Three children speculate the authenticity of an age-old tale surrounding Fallbridge House, where for many years nobody has been seen to come or go. The house sits deep and deserted in a field of weeping willows that are coaxed into animation by an ominous wind. In the way that childhood fantasies allow, the house has grown to take on a mythical status, believed to be haunted, having eaten a young girl who it was claimed entered but never seen again.
The two boys of the trio tease their friend Ophelia, insisting she isn’t brave or “man” enough to approach the house. Irritated and with a point to prove Ophelia wanders, albeit with trepidation, over to the house. Now rattled the boys are betrayed by their cowardice as they scarper off to leave Ophelia to whatever fate might become of her. With baited breath, she knocks on the front door of the house and, in true ghostly fashion, the door opens without any assistance and as she steps past the threshold the door shuts behind her in the same manner…
The inside of the house is dark and gloomy. The young girl wanders with curiosity around the house, encountering old wedding photographs, a lady valet mannequin in a wedding dress and a music box that also springs into action unassisted. At this point Ophelia is startled by an old woman. She is far from a frightening old witch. A gentle and timid woman, she has been living there alone for many years.
The two sit down to talk as it transpires that woman is the little girl of the haunted house stories. She explains that her husband had left to find work the war, recalling fond memories of that time, but Ophelia learns that the husband hasn’t returned after all of these years. It is likely he has died but the old lady remains romantically optimistic that he is still alive but still has work to attend to in France, and so she waits in the house for the day of his return. Wizened by her own relatable experience of paternal abandonment, Ophelia offers insight and encouragement concerning the husband’s absence and the woman’s introversion, suggesting that perhaps he won’t return and that she enjoy life outside instead of waiting.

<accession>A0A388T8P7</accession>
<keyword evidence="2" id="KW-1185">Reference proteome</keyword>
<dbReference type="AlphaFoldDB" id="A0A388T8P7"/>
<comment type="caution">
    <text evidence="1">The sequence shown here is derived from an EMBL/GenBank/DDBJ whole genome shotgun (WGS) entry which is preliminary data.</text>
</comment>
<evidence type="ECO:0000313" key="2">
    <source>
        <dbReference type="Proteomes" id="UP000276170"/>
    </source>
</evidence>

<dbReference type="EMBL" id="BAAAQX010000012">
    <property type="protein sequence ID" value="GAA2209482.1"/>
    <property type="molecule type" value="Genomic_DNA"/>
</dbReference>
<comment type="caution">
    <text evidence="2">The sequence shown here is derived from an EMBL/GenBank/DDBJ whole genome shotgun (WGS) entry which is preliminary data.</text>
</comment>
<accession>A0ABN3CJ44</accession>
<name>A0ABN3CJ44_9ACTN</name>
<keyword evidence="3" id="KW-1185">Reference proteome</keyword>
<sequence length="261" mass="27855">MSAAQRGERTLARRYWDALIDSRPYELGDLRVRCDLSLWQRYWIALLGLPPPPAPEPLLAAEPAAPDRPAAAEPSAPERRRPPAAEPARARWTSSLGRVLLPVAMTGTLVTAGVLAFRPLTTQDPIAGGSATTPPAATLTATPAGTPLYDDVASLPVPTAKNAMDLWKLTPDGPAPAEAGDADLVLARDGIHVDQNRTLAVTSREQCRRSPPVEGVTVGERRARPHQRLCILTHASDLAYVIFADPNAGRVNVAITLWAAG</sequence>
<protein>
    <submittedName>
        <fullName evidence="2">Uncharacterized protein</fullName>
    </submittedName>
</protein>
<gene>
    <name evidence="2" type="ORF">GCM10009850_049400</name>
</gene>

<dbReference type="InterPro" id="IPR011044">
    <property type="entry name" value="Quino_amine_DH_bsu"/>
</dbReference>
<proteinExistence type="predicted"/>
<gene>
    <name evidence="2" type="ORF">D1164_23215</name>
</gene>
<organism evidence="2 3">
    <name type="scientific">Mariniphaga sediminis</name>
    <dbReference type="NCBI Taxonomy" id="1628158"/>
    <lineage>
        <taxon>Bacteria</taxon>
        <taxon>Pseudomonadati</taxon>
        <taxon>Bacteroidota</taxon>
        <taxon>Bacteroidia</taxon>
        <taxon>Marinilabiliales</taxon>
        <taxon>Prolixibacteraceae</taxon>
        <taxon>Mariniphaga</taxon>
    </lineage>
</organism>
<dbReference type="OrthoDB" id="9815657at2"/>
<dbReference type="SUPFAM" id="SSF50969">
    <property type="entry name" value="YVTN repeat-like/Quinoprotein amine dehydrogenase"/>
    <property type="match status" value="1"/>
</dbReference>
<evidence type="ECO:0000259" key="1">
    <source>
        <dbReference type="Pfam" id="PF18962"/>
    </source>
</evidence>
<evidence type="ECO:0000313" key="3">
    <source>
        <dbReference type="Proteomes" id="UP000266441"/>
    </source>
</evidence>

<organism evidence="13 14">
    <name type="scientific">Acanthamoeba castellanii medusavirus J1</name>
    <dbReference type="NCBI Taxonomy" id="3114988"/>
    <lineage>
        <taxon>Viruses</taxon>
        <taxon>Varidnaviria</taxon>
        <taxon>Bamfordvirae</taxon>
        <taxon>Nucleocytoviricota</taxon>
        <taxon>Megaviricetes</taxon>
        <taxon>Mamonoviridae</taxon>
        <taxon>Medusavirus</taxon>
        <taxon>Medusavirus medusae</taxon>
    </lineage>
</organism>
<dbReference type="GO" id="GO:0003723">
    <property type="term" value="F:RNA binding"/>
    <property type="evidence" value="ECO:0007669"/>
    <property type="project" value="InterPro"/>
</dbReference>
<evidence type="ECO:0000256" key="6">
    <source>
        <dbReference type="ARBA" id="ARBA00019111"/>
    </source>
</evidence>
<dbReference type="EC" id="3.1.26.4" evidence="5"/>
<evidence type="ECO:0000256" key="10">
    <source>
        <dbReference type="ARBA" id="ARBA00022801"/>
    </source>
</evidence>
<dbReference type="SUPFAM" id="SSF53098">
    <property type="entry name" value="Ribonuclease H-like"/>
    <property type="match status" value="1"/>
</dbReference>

The House delicately balances sentimental realism with the curious whims of child fantasies, resulting in a charming and warm tale, which over a longer duration might approach something closer to historiographic metafiction. There are hints of Enid Blyton’s Famous Five series and also called to mind films such as Monster House (Gil Kenan, USA, 2006) and The Bridge to Terabithia (Gábor Csupó, USA, 2007). Gandini’s ability to create suspense and dramatic tension is impressive, more so as she is a first-time filmmaker and this is a student project.
'The House' was a film submission in consideration for Short Focus Film Festival 2018.